The abuses have been directed against women and children, and primarily target minorities such as Yazidis, Kurds and Christians.
By SETH J. FRANTZMAN
Turkey-backed Syrian rebel fighters walk together near the border town of Tel Abyad,
(photo credit: KHALIL ASHAWI / REUTERS)
Turkish-backed extremists have committed a litany of abuses in northern Syria after Ankara illegally occupied Afrin, Jarabulus, Idlib and Tel Abyad over the last three years. The allegations have gained exposure in recent years and are now part of a UN Human Rights Council biannual report. This is the year with the clearest and most comprehensive evidence of the massive abuses that run contrary to international humanitarian law, reports indicate.
The abuses have been directed against women and children, and primarily target minorities such as Yazidis, Kurds and Christians, many of whom have been ethnically-cleansed from the Turkish occupied areas of Syria. A report at Al-Monitor by Amberin Zaman tells of a boy who was kidnapped by the Turkish-backed Syrian National Army in 2019. “While detained, both Syrian National Army members and Turkish-speaking officials dressed in military fatigues were present.”
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The report also details how the Turkish-backed Syrian extremists “forced male detainees to witness the rape of a minor.” This took place in Afrin, an area Turkey invaded in 2018. More than 150,000 Kurds were forced to flee the invasion and Ankara has engaged in demographic change similar to the process of ethnic cleansing that took place in the Balkans in the 1990s. Ankara has brought in settlers from other parts of Syria and replaced indigenous Kurds with groups it considers loyal. These groups have illegally stolen olives from the locals, taken over their homes, attacked religious sites of minorities and kidnapped women and kept them at secret “black site” prisons.
Turkey invaded Afrin in 2018 claiming to be fighting “terrorism” but there was no evidence of any terrorism there or directed at Turkey from there. Ankara has used its offensives in Syria, and now in Libya, to recruit Syrian refugee to fight its wars abroad. A US report last month accused Turkey of transporting thousands of Syrians to fight in Libya. It sought to hijack the Syrian rebellion and turn it against Kurdish fighters in Syria. Ankara accuses these Kurdish fighters of being members of the Kurdistan Workers Party (PKK). In 2015, a Turkey-PKK ceasefire broke down and Ankara has used its war with the PKK as an excuse to invade its neighbors.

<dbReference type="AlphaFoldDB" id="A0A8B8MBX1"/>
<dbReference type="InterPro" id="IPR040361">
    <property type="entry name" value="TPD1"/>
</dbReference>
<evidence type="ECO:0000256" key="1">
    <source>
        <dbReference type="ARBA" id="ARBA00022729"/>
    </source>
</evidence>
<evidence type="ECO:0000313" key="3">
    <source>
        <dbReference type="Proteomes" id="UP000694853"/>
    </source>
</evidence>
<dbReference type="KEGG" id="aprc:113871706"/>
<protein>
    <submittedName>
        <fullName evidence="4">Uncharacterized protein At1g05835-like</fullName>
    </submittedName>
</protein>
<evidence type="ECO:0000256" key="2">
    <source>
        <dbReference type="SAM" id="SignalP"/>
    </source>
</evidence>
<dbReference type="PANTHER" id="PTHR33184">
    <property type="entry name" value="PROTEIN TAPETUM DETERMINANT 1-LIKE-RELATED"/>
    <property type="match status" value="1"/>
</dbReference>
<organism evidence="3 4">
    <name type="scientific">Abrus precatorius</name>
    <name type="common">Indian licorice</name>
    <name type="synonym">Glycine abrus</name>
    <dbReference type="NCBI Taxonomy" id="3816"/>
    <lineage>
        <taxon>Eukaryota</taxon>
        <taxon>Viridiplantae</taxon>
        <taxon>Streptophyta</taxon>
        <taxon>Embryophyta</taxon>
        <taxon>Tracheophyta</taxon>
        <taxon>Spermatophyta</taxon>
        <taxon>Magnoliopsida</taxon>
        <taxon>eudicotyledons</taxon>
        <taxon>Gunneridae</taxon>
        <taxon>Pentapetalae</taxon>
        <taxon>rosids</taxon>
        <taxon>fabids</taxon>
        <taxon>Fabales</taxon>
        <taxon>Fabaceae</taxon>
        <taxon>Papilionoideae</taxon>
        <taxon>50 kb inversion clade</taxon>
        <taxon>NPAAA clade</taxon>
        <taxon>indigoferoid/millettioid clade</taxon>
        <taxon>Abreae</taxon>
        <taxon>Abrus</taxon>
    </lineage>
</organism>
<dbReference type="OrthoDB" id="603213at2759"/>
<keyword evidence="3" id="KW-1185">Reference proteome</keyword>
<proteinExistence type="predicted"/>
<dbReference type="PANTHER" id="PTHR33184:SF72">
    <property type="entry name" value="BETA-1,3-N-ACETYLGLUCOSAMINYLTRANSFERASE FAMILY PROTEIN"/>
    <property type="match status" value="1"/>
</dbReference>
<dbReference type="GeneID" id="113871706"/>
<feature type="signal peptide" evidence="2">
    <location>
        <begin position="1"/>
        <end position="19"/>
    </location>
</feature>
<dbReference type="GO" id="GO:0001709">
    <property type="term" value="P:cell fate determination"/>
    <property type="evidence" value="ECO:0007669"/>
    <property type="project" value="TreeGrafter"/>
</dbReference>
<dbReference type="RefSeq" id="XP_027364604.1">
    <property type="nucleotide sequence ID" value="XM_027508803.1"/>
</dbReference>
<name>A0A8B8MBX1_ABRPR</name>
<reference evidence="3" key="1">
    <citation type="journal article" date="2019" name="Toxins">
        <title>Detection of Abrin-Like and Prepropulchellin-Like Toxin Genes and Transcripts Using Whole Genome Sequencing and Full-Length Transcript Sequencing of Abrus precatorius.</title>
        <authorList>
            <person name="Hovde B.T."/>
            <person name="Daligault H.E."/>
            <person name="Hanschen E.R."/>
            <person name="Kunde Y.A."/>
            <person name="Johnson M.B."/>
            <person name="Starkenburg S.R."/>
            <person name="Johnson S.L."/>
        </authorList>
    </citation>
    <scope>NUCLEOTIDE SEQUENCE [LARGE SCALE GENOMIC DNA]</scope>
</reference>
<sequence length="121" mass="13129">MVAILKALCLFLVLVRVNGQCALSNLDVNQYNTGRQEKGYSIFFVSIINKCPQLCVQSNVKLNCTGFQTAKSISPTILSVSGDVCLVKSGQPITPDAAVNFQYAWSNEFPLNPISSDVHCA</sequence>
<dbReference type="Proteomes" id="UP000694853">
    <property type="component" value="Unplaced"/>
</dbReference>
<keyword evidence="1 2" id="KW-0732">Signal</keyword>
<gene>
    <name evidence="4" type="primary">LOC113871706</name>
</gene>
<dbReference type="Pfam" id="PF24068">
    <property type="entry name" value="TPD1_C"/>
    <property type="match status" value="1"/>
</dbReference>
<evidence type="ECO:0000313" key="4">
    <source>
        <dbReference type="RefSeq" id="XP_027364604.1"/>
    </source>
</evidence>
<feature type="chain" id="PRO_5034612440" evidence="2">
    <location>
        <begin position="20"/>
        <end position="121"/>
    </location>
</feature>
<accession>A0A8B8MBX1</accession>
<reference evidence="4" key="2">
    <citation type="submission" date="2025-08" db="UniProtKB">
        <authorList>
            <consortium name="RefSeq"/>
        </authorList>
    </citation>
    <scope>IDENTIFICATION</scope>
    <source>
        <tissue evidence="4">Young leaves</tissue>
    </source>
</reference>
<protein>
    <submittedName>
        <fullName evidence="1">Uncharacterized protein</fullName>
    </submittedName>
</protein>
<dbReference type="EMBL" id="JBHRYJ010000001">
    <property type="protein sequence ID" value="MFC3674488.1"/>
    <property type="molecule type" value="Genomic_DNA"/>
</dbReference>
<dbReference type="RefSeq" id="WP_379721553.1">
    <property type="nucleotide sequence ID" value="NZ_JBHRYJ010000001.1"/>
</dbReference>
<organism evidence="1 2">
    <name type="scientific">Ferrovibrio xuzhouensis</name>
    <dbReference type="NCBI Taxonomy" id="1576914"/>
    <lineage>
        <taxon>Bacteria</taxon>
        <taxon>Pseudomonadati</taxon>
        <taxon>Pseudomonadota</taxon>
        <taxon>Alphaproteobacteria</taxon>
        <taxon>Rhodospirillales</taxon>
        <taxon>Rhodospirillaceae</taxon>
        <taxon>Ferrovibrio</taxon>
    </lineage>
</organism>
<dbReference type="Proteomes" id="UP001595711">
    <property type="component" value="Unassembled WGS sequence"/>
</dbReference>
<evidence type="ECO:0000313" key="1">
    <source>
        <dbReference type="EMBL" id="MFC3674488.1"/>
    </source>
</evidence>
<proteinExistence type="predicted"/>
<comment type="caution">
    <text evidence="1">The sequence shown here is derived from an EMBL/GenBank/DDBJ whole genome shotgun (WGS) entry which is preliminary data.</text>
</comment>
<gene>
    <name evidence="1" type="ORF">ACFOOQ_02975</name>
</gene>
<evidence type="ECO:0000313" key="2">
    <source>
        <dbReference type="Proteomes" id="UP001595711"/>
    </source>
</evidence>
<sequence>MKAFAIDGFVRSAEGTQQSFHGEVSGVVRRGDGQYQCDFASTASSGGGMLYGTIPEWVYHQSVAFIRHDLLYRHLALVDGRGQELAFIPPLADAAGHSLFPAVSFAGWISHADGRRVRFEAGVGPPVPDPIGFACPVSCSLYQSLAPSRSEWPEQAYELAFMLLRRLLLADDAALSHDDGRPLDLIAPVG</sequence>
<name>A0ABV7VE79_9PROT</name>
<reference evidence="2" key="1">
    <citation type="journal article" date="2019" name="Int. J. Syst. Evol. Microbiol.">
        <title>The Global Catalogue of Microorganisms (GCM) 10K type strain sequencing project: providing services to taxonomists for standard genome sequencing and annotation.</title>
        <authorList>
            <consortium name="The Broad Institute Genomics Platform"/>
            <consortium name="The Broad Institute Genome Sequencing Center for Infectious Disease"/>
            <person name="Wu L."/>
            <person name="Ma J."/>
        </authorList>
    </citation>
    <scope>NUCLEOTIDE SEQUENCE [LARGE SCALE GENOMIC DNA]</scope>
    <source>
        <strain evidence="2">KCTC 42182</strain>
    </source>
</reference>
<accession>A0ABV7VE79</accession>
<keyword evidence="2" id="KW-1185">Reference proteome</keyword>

As reports of abuses at the hands of pro-Turkey Syrian rebels emerged, Ankara has sought to claim that it is reining them in. Ahrar al-Sharqiyah, one of the most militant, extremist and abusive of the Turkish-backed groups, supposedly had a member sentenced in a “military court martial” for a role in murdering Syrian activist Hevrin Khalaf. Khalaf was hunted down by Turkish-backed extremists and killed in October 2019 during an invasion of Syria that was enabled after Turkey orders US troops to withdraw.
US PRESIDENT Donald Trump has reportedly said he agreed to Turkey’s invasion because he admires leaders who are “mean” and “tough” and that Turkey’s far-right ruling party embodies this quality.
The mean and tough approach led to the death of Khalaf, an unarmed woman who was captured by the Turkish-backed group and beaten and machine gunned to death, the men stamping on her face and cheering in video they posted online. Ankara did nothing at the time to condemn the murder; instead its far-right media celebrated the killing as “neutralization of a terrorist.” There was no evidence Khalaf was a “terrorist.”